by Rod Groom
The first gathering of the Wesleyan Covenant Network was an inspiring, encouraging and very hopeful event that I greatly enjoyed. It occurred last week on January 13th and 14th at the Hilton Garden Inn – Atlanta Airport North. Worship was deeply moving and enjoyed by all. Rev. Maxie Dunnam gave us the keynote address about difficulties maintaining our covenant within the United Methodist Church. There are increasing numbers of incidents where revisionists are attempting to forcefully change our theology and practice within the church, in violation of our Book of Discipline, our commitment to the authority of Scripture, and our observance of Wesleyan theology, doctrine and practice. Many have broken covenant with us, and seem to be strongly working to chase Wesleyan evangelicals out of our church. We keep hearing that conservatives are somehow responsible for an impending schism. In reality, schism has already happened! We have sadly become, as Rev. Dunnam put it, “two churches within one denomination.”
While many clergy are progressive, not all are so. This was particularly evident at the gathering, where perhaps two-thirds of the attendees were pastors. Additionally, the great majority of laity are evangelical or conservative. We need not be overly concerned about being chased away from our own church. In fact, numbers of evangelicals are increasing, especially considering the increasingly growing impact of the African church on our denomination.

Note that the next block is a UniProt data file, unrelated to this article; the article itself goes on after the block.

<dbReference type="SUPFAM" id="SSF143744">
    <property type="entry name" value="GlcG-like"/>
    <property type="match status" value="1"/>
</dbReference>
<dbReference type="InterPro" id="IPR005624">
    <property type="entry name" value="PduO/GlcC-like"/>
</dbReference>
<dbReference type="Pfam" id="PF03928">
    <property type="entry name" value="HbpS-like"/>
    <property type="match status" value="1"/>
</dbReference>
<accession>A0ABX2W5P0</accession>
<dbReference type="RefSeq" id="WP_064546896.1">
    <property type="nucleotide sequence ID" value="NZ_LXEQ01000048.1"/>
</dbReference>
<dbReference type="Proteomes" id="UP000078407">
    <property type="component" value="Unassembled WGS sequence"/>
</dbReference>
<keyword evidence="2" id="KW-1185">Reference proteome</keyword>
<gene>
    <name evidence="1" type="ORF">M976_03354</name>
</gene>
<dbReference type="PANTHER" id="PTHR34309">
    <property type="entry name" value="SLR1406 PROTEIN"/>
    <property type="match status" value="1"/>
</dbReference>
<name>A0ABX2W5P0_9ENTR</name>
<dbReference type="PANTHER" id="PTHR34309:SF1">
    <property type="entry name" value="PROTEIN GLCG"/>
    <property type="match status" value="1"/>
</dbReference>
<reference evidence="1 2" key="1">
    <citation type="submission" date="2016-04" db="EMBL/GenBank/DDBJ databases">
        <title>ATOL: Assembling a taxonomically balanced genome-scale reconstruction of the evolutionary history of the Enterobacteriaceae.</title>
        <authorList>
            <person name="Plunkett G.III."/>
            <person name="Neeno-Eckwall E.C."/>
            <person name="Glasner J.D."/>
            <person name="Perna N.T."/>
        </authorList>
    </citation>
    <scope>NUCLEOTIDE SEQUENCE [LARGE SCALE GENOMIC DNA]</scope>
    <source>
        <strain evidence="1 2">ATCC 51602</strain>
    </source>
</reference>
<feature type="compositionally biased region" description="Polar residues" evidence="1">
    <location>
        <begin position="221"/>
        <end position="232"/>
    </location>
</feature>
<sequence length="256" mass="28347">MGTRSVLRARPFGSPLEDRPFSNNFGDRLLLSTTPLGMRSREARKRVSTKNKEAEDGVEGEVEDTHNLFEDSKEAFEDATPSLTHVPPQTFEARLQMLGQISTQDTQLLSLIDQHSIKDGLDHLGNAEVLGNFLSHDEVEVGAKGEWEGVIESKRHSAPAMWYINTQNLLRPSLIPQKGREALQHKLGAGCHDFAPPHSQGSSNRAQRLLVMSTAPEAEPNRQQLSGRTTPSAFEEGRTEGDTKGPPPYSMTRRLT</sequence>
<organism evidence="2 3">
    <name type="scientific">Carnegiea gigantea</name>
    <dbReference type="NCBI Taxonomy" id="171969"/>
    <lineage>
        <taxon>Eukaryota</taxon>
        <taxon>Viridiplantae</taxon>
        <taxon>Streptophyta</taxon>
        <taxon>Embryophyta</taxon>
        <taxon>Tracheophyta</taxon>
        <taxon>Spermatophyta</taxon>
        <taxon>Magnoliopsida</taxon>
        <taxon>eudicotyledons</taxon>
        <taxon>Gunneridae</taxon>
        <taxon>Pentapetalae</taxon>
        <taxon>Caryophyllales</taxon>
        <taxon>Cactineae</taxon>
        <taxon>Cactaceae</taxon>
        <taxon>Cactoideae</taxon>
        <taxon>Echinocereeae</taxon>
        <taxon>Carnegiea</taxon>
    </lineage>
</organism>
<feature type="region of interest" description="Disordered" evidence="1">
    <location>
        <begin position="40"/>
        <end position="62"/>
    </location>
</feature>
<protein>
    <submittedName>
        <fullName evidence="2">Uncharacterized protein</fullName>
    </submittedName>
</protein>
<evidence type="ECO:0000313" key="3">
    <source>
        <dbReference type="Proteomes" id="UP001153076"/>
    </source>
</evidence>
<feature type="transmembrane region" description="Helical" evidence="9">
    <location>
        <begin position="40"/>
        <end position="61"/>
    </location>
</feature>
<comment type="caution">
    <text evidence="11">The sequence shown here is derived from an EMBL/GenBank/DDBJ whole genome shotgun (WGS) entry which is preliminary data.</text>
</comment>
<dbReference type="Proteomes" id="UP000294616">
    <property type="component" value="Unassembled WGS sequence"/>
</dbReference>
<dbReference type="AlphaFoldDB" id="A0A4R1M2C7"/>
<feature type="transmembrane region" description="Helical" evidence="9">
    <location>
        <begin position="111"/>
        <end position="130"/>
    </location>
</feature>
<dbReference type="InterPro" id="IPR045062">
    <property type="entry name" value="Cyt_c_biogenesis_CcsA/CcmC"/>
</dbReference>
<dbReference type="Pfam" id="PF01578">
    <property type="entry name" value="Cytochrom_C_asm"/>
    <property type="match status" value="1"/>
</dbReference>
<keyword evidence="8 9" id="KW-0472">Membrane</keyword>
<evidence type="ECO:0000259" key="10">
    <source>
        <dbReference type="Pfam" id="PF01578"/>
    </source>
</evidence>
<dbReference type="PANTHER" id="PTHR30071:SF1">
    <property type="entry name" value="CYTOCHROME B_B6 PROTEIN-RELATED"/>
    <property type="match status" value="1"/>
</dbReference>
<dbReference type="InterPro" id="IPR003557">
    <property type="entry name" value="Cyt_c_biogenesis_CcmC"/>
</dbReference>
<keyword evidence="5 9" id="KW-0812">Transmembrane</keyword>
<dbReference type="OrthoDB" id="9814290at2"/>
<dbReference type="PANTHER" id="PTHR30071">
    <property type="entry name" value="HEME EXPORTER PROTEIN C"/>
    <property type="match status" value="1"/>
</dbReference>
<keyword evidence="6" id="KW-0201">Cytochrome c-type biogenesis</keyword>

Rev. Dunnam and other organizers emphasized from the start, though, that the Wesleyan Covenant Network (WCN) was not to be another caucus group within the United Methodist Church. While we may individually decide to support particular political actions groups or initiatives, the WCN exists to help encourage and support evangelicals within the movement we have come to know as Methodism. While at present we are all United Methodists, we wish to support all churches and movements within the larger movement that started with the Methodist revival.
Rev. Dunnam noted that in his study of the two Great Awakenings and of the Methodist Revivals that followed, emphasis could be found in two areas: preaching and teaching of theology and doctrine, as well as a resurgent dependence on the practice of prayer. That is what we should be doing, learning, teaching and preaching on theology and doctrine, and praying, praying, praying in the Holy Spirit! Revitalization of our theology and our prayer life are sources of revival. Feeling and relying on the power of the Holy Spirit puts off some, but we must remember that the church is charismatic by its very nature and origin (see Acts 2)!
Finally, we are sometimes accused of moving against something, when we are really moving towards something – the revival of our movement in the power of the Spirit!
Other leaders that touched me over the two days of meetings included Brian Collier of The Orchard United Methodist Church in Tupelo, Mississippi, Carolyn Moore of Mosaic UMC, Augusta, Georgia, Shane Stanford of Christ UMC, Memphis, Tennessee, Rev. Kim Reismann, editor of Wesleyan Accent, and director of a new project called DWW – Discipleship in the Wesleyan Way, and Rusty Hudson of Cornerstone UMC, Auburn, Alabama. Rev. Hudson seemed to be a true man of God, but was also inordinately dedicated to All Things Auburn, when in truth we know that Florida State University is truly more blessed and highly favored!
Seriously though, these are all great leaders, preachers and pastors. We will provide more links as they become available, and the DWW project may be of particular interest, as it will offer subscription access for churches and individuals to a great variety of small group materials and studies.